Once back home, he kept his promise to the Eagle Mother. He constructed a special drum, the sound of which mimicked her heart beat,

he sent out ... to invite his relatives ..., and the[y] made swallow costumes and masks of wolf heads".

Rasmussen 1937 = Knut Rasmussen : Die Gabe des Adlers.


pp. 47-50 Wang Hong-gang : "Contemporary Manchu Shamanism in China".

p. 48 shamanic text from the Guarjia clan in Huic^un area

"We hold respect for Hehe Manni. She has been made from the mud scrubbed off the body of Abuka Hehe.

Hehe Manni picks up a piece of spring as a drum,

takes up a mountain as a drum stick,

while the blue heaven collides with the rocks,

a man, a woman and all the universal objects are born in the earthshaking sound of the drum."

"Abuka means heaven ..., Hehe means woman. ... Hehe is the sound shift of Fofo (meaning vagina)".

p. 49 recorded in the divine message to Fuc^a Hara in Mudanjian area

"When there was a flood everywhere,

heaven and earth were still connected,

man would have had no hope to survive, but for Abuka Hehe who threw the magic willow branch to the earthly world and saved them.

Abuka Hehe taught man to sing Wuchun, the shamanic song."

p. 49 at the foot of C^anbai Mountain and along the upper reaches of the Sonhua River

"a goddess as a heroine named "Odu Mother" ... was excellent at archery and horsemanship with a stature as high as to reach the heaven."

pp. 49-50 cosmology

p. 49

"The heaven has nine levels (or even seventeen levels) at which reside

the heavenly god Abuka Enduri,

the sun, the moon, stars,

wind, thunder, rain and snow. ...

p. 50

In the mid-realm populate the various spirits like

man, animal, bird,

mountain and river,

wood and herb


while in the lower realm live

the great Earth Mother Banaki Emu,

those gods who preside over nights and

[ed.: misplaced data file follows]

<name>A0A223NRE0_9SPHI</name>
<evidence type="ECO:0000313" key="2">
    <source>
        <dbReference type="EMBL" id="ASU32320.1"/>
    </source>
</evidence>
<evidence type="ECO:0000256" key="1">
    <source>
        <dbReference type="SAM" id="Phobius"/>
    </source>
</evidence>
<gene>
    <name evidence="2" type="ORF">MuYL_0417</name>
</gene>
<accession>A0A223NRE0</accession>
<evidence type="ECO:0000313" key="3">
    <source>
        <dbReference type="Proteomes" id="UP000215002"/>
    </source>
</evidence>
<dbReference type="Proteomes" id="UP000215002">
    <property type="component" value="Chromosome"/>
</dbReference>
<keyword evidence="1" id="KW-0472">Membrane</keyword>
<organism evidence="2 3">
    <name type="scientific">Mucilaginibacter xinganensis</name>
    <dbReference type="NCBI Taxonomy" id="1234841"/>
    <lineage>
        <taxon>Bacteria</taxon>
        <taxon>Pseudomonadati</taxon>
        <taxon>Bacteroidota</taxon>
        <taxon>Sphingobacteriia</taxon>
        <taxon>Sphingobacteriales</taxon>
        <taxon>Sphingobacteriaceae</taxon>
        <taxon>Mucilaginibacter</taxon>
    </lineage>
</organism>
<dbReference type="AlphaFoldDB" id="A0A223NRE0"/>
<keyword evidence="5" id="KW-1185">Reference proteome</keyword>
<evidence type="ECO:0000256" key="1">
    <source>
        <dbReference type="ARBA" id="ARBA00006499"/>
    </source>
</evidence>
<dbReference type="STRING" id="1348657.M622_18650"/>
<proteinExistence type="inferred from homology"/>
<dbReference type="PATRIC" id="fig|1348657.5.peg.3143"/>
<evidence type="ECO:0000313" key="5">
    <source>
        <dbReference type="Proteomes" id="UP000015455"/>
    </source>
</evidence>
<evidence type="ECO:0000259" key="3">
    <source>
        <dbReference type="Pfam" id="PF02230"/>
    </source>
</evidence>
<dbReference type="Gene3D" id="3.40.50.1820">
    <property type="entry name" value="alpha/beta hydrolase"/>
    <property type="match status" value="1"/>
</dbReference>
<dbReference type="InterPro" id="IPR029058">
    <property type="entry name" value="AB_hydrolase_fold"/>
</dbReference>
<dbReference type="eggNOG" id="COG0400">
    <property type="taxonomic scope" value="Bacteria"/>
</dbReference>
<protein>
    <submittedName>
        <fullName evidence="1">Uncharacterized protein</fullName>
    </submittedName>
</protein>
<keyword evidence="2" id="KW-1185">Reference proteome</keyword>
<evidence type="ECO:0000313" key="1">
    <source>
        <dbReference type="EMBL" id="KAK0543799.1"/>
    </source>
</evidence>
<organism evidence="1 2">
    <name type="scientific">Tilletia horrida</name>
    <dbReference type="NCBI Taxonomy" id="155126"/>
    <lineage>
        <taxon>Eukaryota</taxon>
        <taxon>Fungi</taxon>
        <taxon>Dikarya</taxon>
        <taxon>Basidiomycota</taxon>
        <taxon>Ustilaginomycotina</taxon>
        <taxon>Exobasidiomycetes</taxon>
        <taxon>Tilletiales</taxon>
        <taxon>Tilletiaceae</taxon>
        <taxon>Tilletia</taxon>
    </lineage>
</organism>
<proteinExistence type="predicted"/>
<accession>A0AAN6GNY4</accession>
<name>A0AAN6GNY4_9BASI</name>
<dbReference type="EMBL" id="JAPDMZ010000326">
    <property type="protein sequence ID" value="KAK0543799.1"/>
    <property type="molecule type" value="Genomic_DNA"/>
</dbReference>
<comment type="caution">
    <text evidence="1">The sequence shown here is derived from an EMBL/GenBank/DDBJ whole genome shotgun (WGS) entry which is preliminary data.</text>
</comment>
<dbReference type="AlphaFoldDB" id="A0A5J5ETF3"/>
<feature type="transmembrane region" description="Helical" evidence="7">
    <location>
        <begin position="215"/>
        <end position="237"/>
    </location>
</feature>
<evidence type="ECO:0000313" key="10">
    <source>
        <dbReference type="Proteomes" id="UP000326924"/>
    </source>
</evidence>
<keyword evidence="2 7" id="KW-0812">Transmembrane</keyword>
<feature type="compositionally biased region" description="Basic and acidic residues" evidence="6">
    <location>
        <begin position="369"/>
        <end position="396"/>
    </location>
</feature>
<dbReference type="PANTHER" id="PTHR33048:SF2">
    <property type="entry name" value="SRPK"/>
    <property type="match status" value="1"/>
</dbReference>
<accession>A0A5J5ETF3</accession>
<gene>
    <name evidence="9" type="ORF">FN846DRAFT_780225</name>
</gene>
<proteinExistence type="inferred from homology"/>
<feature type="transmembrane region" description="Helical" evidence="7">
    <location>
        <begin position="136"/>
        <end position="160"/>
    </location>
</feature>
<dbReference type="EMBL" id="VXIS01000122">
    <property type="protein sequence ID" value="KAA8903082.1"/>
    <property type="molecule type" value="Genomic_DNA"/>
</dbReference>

the demons."


pp. 51-52 Takefusa Sasamori : "Musical Efficacy in the Ritual Practice of Blind Female Shamans (Itako) in Northern Japan".

p. 51 general aims of itako’s ritual practice

"(1) to call down or invoke the spirit of the client’s deceased ancestor (hotoke) in order to communicate the instructions and wishes of the deceased to the living relatives;

(2) to call down or invoke the more generalized spirits or kami;

(3) to practice divination on the part {behalf} of her clients".

p. 51 musical elements of itako’s ritual practice

"a) the tone system has narrow intervals ...;

b) melodic patterns are ... only of short duration ...;

c) rhythm is organized by ... the number of syllables per word;

d) voice production is characterized by a deep vocal tone, punctuated by exaggerated pitch accents".


pp. 58-59 Platon Sleptsov : "The Yakut Shamanism".

p. 58 hierarchy

qos kuolaidaaq kihi (a man with inner voice),

beietchitteeq kihi (a man who hath a twin),

sha as etteeq kihi (a man with an open body),

tyylleeq kihi (a man who seeth dreams),

tyylgyt (a man who explaineth dreams),

bilgehit (praedictor),

kepbyec^y (a man who seeth & praedicteth),

ic^een (praedictor),

otohut (healer),

algisc^ut (a man who greeteth and welcometh),

olohqohut (reteller),

uus (smith),

udagan (shamaness),

ojuun (shaman)


pp. 67-69 N. A. Georgievich : "Shamanism and Art".

p. 68 influence of shamanic music on modernism

"Intonational tuning of the characters (e.g. abaashi) of the Upper and the Lower Worlds is perfectly reproduced in A. P. Reshetnikova."

p. 69 shamanism as future world-religion

"On a new stage of historical development the idea, proclaimed by . Hoppa`l, "Shamans of the world, unite," must become the basis of world religion".